Norris or not
    Photo courtesy of Northwestern Archives

    Imagine a prettier, more modern version of Norris located right along Sheridan Road. A&O screens movies in a real movie theater; the food options go above Sbarro and the Crêpe Bistro; student groups have more office space. It’s no longer difficult to find seating near Norbucks. 

    Those of you who forgot (or never knew) about the push for a new student center probably assume it will never see the light of day. However, ASG and a few administrators are still exploring options to improve the Norris University Center.

    Last year, the New Student Center Initiative’s ground team formed a proposal for the center. They garnished the support of approximately 1,200 students through door-to-door campaigning and surveys. But the strategic plan didn’t explicitly mention a new student center — it consisted of vague statements about target goals — and as a result, the issue quickly fell from students’ line of sight. Instead, the push for a new student center continues at a higher level.

    “Student support is only ever going to be a component,” says SESP sophomore David Harris, who worked on the ground team last year and is currently ASG’s vice president of services. He added that it’s now in the administration’s hands. “We can continue to press and state this is a priority, but at the end of the day, it’s not our call.”

    The strategic plan did include the need for new student spaces and a greater sense of community — the main goals of the New Student Center Initiative. The plan also states Norris’ problems and proposed solutions. The hiring of Patricia Telles-Irvin as the new vice president for student affairs last summer is also promising for proponents of the Initiative.

    Photo courtesy of Northwestern Archives

    “She gave her overwhelming support,” says ASG vice president and Weinberg senior Ash Jaidev, who has worked on the initiative for two years. “Her hiring was a step in the right direction because she’s obviously a big supporter of building community.”

    Although Telles-Irvin cannot commit to any plans just yet, she is eager to explore possibilities: expanding Norris, repurposing another building or constructing something new. This quarter, she hired an assistant vice president for student auxiliary services, Julie Payne-Kirchmeier, whose job description includes making recommendations about the future model for a student center, along with many other student affairs-related tasks.

    In 2005, outside consultants conducted a comprehensive needs assessment of Norris, Jaidev says. Telles-Irvin intends to bring these consultants back to update their report and re-evaluate students’ needs and desires. Jaidev is eager to work with the consultants and Payne-Kirchmeier and hopes to include an architect in the process.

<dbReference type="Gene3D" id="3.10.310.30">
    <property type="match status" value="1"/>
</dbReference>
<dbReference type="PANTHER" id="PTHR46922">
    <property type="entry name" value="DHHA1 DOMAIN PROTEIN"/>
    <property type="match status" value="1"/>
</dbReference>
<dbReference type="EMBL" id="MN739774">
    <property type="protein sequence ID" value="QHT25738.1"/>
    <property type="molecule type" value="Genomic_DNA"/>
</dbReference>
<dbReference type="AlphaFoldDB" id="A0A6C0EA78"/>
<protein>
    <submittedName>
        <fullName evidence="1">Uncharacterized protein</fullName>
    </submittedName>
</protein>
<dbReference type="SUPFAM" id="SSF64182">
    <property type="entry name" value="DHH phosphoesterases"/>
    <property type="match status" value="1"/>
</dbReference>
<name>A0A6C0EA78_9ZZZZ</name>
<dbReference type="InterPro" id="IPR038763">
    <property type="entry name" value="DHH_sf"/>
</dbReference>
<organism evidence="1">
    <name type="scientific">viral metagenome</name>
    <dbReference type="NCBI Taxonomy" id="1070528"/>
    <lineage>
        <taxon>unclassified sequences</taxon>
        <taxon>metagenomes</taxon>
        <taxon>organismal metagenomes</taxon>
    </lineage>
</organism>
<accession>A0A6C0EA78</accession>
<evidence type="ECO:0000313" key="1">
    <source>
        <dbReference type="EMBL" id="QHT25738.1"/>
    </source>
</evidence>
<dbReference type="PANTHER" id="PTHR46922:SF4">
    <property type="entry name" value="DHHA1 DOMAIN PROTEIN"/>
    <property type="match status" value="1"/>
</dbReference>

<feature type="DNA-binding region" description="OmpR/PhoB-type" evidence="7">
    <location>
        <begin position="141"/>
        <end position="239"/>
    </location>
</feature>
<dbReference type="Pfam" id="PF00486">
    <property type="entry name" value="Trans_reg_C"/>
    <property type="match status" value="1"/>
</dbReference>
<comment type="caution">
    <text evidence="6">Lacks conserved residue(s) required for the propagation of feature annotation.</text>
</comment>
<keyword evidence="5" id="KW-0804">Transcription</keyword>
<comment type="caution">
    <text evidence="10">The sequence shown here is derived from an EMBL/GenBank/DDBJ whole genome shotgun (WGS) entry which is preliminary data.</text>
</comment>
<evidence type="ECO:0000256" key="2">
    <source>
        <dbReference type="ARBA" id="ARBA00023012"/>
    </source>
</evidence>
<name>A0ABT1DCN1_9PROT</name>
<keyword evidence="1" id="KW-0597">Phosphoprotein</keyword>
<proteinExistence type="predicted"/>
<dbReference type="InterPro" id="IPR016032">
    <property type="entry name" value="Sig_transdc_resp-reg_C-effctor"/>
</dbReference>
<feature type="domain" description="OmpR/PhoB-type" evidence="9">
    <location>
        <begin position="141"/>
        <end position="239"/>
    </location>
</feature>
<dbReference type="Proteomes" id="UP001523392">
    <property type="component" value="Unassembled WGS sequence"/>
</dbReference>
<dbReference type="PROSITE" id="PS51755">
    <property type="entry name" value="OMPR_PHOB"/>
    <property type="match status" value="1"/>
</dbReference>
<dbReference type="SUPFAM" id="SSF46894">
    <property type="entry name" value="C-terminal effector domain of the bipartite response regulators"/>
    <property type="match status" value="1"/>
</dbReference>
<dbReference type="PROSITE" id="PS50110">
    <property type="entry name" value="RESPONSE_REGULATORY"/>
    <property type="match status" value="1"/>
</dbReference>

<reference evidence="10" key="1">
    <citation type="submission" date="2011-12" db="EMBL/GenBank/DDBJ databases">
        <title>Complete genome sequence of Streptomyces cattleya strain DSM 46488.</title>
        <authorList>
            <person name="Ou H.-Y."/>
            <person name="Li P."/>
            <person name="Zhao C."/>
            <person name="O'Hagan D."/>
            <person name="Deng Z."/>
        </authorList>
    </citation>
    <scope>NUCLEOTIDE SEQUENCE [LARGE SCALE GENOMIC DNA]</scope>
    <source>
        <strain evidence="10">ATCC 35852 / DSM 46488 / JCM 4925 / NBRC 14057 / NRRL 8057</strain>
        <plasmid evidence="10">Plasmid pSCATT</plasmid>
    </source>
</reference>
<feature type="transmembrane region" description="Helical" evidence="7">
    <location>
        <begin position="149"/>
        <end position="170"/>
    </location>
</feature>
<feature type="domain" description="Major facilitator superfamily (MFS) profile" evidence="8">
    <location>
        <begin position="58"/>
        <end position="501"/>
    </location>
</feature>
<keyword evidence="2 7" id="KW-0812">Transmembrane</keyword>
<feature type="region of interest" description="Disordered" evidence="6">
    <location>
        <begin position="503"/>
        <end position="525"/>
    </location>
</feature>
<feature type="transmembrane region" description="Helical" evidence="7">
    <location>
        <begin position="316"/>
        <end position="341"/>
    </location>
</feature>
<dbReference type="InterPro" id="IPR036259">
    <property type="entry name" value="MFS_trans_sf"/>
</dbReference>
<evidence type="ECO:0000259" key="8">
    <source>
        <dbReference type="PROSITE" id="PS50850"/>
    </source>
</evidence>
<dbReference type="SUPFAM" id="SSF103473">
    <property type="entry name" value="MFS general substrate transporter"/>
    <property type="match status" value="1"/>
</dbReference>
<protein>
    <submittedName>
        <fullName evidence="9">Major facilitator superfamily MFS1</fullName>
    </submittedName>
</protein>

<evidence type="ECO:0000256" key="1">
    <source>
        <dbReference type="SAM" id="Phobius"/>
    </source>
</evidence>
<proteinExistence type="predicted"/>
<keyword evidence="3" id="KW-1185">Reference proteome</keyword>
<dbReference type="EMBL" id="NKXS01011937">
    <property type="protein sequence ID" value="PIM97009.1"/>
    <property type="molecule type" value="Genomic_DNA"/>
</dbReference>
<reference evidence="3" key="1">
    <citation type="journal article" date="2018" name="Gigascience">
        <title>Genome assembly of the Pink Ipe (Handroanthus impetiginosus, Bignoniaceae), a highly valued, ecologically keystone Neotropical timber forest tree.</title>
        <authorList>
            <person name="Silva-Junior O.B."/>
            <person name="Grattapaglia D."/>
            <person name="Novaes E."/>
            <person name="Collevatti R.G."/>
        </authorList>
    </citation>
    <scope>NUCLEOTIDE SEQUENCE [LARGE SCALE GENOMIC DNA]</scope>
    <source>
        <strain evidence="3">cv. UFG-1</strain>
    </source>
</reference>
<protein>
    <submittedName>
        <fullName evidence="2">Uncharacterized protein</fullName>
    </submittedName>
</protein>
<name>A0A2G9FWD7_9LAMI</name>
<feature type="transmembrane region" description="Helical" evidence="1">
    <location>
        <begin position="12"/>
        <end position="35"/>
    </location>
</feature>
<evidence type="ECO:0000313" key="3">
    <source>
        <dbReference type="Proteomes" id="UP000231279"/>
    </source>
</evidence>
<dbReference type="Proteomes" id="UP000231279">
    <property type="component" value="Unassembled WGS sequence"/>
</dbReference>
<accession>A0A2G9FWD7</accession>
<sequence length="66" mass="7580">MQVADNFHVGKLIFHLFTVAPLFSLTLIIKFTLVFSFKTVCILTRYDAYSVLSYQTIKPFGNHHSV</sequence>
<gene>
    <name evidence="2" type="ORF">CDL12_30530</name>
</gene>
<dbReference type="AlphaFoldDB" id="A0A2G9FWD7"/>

“I hope to […] get her input and feedback as to what’s the best way to move this forward to show the administration that this is something students want [...] this is something our campus needs,” Jaidev says. “President Schapiro is really going to listen to quantitative data that really shows that there’s a need for this on campus.”

     Communication junior Jazzy Johnson, who led the ground campaign, says student opinion will be crucial to any decision about student space on campus.

    “I think it would take another big push from students,” Johnson says.  “Right now, we’ve kind of died down.” Jaidev expressed similar concerns. 

    “What’s dangerous would be if we didn’t continue to do the research and people forget about it,” he says.

    Telles-Irvin shared the same concerns but has noticed interest from students and some administrators. She emphasized the role of discussion with Schapiro and the board of trustees about the various options.

    “My first impression was that the size of [Norris] does not accommodate the needs of our students at this time,” she says. “There’s a lot we can do, it just depends on what students are looking for.”

    Jaidev says Schapiro’s hesitancy about the student center has never been an issue of purely cost but rather gauging where it should fall on the university’s list of priorities. He hopes that working with Telles-Irvin, Payne-Kirchmeier and the outside consultants can bring the issue back to the administration and make it part of the capital campaign so the appropriate funds can be raised.

    “That list of priorities is based on what students are actually talking about,” Jaidev says. “We’re taking steps forward to meet with administration to be constantly on the gas pedal and make sure what we’re doing is in the best interest of the campus.”


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